Endress+Hauser strengthens presence in Arabian Peninsula with opening of new office in Oman 

OMAN – Swiss specialist in measurement and automation technology Endress+Hauser has opened a new sales office in Muscat, Oman, to strengthen its support to customers on the Arabian Peninsula. 

 Endress+Hauser country manager Haitham Al Rawahi will be in charge of the new office, according to a statement from the company.  

He brings 15 years of experience in oilfield operations, corporate development and sales with national and international companies. 

The team in Oman will receive administrative support from Endress+Hauser International in Reinach, Switzerland, and Endress+Hauser Middle East, based in Dubai, UAE. 

Oman is the third-largest country on the Arabian Peninsula and Endress+Hauser has been working successfully in the Omani market for two decades, supporting customers in all major industries.  

With the opening of the sales office, the Swiss group of companies is now able to further expand its local offering of products, solutions and services and help customers use their installed base even more efficiently. 

In-Line Raman spectroscopy for process optimization 

Earlier, Endress+Hauser showcased its advanced process measurement and analysis technologies with an emphasis on its Raman spectrometers. 


Raman spectroscopy is a process that allows the chemical composition of material samples to be determined by exposing them to electromagnetic radiation.  

After exposure, test samples emit material-specific radiation that allow their properties to be ascertained.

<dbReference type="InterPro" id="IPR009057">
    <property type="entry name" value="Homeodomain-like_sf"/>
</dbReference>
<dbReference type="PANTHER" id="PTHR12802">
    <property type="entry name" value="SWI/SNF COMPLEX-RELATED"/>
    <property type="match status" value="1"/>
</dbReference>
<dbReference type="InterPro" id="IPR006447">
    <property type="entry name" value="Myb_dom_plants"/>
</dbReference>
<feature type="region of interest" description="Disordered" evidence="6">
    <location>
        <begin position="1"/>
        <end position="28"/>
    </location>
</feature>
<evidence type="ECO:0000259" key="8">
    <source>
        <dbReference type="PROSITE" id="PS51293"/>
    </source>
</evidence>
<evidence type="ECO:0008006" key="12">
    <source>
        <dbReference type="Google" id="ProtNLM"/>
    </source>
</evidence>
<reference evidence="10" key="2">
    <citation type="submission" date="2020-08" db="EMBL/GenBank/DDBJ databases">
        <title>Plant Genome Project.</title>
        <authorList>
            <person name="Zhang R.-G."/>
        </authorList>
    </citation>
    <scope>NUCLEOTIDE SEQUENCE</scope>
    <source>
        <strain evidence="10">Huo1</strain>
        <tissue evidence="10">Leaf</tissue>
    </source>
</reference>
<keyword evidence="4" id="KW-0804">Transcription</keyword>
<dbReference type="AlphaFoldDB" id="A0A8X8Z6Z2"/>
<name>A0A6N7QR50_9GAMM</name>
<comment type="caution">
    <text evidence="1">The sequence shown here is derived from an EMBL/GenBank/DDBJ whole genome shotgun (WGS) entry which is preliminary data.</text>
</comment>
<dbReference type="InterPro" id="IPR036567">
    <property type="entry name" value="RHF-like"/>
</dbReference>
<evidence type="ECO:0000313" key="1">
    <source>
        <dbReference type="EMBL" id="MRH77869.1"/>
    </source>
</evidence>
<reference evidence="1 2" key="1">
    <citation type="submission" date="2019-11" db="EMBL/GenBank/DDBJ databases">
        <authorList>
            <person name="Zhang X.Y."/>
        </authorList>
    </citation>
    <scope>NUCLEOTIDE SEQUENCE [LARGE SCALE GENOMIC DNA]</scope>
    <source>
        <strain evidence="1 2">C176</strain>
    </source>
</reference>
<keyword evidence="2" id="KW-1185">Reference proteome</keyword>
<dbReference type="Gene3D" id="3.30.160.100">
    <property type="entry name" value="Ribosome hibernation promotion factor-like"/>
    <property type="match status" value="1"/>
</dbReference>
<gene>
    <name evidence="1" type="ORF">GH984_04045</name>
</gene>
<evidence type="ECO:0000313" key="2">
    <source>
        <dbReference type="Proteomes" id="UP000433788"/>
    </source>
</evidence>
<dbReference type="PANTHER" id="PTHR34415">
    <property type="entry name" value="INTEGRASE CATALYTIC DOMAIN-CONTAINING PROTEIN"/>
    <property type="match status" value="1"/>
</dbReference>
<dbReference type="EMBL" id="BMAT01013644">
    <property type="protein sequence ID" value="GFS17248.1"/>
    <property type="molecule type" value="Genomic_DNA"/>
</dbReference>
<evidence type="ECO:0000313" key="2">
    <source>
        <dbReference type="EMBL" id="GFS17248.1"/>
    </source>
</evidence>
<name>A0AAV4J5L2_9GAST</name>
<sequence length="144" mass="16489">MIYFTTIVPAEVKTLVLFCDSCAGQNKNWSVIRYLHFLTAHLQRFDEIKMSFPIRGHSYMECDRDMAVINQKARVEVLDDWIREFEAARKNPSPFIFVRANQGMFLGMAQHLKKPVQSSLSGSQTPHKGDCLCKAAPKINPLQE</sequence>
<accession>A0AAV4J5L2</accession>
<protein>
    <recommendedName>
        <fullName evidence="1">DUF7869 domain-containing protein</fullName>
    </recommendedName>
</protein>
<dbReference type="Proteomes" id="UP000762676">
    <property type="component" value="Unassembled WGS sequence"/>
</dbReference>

By plotting the changes in the wavelength of the reflected light, Raman spectroscopy allows end users to obtain a molecular footprint that can be used to identify, quantify, and monitor various substances. 

According to Andreas Meyer, business development manager for liquid analysis at Endress+Hauser, when using conventional field instruments for measurement and analysis, parameters such as level, flow, pressure, and temperature are recorded individually and fed into regression models that make determinations about a sample’s quality.  

However, this must be done using many different sensors and requires new models to be programmed for each specific application.  

By contrast, Raman spectroscopy can measure multiple variables at once with high accuracy, allowing results to be delivered in real-time for continuous, on-the-fly optimization.  

Because of this, it can help process manufacturers improve product quality, speed cycle times, increase yields, and comply with regulatory standards more effectively, Meyer said. 

For industrial applications, the issue with Raman spectroscopy is that is largely limited to laboratory use and has yet to be applied to in-line applications. 

With their ability to provide highly accurate material analysis in real-time, Raman spectrometers are however moving outside the lab to help end users improve product quality, speed cycle times, and increase yields. 

As an example, Meyer mentioned the Rxn5 Raman process analyzer from Endress+Hauser that fulfills all explosion protection requirements and features solid state cooling as well as an embedded computer.  

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